Why do we need International Women’s Day? Associate director Ruth Follows pens her thoughts on the topic…
For five years of my life being a ‘mum’ has defined, and, in many cases, necessitated my working choices.
Since returning to work after my first, I became acutely aware of a new demographic I fitted into – the population segment who loved and wanted to go back to their career, but needed to consider their family in that picture. Suddenly, I needed employers who both understood my position and offered flexible working to accommodate that.
This is just one of the reasons we need International Women’s Day (IWD) 2020 (Sunday 8 March). Aside from gender, it also offers those flying the flag for parental support and wider flexible working, like Story, a platform to have meaningful conversations about the benefits of better workplace policies covering this topic.
The family/work juggle
Not that these issues are the sole preserve of women – nor are the pressures of holding down, and progressing, a successful career as a parent. But with the proportion of females identifying themselves as primary caregiver so much higher, the pressures of juggling work with home life are often felt by ‘mums’.
I’m among a 75 per cent female leadership at Story Comms, all of whom are on flexible working patterns to balance a mixture of parental and other responsibilities. Yet, even in the agency landscape, this isn’t the norm, making IWD the ideal platform from which to hammer the flex narrative.
Yet this movement hasn’t sprung up by chance. A quick trawl through Instagram shows me I’m the audience for an ever-growing female-led campaign fighting for workplace equality – @workingmumassociation, @mother_pukka and @pregnant_then_screwed – to name a few of my favourites among a myriad of voices trying, and slowly succeeding, to unite with one voice on the flexible working agenda and drive change.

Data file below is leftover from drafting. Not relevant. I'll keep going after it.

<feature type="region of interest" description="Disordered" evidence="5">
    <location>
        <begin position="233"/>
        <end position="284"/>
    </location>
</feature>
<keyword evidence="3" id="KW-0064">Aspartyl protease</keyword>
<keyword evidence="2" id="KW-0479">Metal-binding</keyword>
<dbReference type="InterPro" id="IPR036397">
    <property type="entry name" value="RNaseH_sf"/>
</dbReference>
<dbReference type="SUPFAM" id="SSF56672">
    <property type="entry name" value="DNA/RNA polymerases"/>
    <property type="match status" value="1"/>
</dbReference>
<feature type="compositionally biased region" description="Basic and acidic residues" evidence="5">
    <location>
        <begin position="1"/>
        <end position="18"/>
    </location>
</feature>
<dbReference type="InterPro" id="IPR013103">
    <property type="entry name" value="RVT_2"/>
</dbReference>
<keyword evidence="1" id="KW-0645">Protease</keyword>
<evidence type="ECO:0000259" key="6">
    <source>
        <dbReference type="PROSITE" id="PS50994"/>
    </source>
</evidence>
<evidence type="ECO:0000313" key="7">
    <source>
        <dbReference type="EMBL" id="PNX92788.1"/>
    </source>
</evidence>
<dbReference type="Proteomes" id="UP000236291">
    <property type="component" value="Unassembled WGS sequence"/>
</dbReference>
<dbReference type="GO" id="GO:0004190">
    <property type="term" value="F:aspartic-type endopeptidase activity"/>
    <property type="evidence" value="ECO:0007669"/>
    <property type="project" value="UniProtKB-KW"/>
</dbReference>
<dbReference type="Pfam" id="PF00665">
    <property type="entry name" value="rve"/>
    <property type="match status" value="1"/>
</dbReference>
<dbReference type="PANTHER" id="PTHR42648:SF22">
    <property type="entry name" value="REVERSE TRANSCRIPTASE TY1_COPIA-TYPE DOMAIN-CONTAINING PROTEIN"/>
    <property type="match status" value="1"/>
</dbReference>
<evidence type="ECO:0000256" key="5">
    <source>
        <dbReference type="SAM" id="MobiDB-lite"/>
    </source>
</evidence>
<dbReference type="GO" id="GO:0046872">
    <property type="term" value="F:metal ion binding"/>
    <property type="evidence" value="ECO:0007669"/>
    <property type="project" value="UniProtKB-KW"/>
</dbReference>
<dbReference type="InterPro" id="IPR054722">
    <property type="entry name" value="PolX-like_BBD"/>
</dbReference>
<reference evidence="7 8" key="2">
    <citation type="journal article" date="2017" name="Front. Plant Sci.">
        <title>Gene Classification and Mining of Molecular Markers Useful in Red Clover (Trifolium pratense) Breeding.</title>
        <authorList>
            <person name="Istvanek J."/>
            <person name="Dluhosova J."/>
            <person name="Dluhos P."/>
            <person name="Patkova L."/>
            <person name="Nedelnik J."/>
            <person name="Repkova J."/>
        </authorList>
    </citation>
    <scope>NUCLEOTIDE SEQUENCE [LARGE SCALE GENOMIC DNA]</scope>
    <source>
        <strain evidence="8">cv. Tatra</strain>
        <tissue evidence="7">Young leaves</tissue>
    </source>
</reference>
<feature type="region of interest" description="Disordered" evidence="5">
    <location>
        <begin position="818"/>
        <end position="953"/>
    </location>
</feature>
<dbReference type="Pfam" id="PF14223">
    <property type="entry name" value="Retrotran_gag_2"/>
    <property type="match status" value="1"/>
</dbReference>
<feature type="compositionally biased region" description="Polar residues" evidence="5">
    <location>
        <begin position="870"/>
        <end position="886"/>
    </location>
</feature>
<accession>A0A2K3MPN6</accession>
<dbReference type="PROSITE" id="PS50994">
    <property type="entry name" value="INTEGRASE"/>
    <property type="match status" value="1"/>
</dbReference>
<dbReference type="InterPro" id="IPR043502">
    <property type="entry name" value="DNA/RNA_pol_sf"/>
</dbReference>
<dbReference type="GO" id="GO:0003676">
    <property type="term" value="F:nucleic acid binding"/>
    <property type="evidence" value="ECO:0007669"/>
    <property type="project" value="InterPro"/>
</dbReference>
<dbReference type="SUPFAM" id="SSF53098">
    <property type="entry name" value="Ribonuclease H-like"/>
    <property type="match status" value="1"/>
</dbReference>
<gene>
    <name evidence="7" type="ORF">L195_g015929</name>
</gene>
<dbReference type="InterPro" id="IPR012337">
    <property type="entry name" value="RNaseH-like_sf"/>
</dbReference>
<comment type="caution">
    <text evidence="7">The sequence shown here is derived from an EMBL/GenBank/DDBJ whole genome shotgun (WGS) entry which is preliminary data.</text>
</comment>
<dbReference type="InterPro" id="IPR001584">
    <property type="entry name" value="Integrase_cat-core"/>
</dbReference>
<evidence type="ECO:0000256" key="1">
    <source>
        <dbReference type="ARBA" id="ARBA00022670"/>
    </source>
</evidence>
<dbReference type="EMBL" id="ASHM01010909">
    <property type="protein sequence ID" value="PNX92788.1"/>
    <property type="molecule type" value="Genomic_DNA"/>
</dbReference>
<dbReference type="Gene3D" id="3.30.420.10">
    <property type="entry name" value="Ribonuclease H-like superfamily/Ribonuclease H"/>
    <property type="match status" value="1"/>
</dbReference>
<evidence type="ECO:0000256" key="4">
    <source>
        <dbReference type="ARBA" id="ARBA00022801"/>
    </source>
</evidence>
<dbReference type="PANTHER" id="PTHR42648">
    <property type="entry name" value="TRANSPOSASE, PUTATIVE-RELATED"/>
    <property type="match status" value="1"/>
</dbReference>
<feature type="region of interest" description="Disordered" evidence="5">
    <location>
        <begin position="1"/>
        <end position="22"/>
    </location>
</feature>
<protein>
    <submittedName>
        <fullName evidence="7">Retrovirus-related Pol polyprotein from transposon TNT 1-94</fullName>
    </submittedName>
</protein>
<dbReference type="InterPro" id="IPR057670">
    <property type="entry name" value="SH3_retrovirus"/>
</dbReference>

But there’s a wider picture at play. The burden of increased mortgages and cost of living, exacerbated by prohibitive childcare costs, make it necessary that both parents work. Not to mention the fact women want to grow their own careers and be empowered to do that on their own terms. But what all of this means is that there has never been a greater need for flexible working options – for all.
Benefits of flexible working
The benefits are clear for employers – at Story we have evidence. But this makes it all the more surprising only 11 per cent of advertised jobs offer something different from the Monday to Friday, 9am to 5.30pm template. The Chartered Institute for Professional Development (CIPD) shows flexible working yields higher levels of employee engagement, which can reduce staff turnover by 87 per cent, while nine in 10 employees consider it to be their main motivator to productivity. These reasons, plus diversifying the talent pipeline, reducing the gender pay gap and increasing the bottom line, make flexi patterns a no-brainer.
So back to IWD and why Story’s fully behind its goals. It plays a vital part in illustrating the benefits of putting diverse and inclusive policies in place to try to effect change with less progressive workplaces. And, perhaps even more at the heart of the issue, IWD is also about boosting the confidence of working women who believe they can’t compete for senior positions sometimes simply by virtue of their sex, but also because they feel requiring flexible working makes them less employable.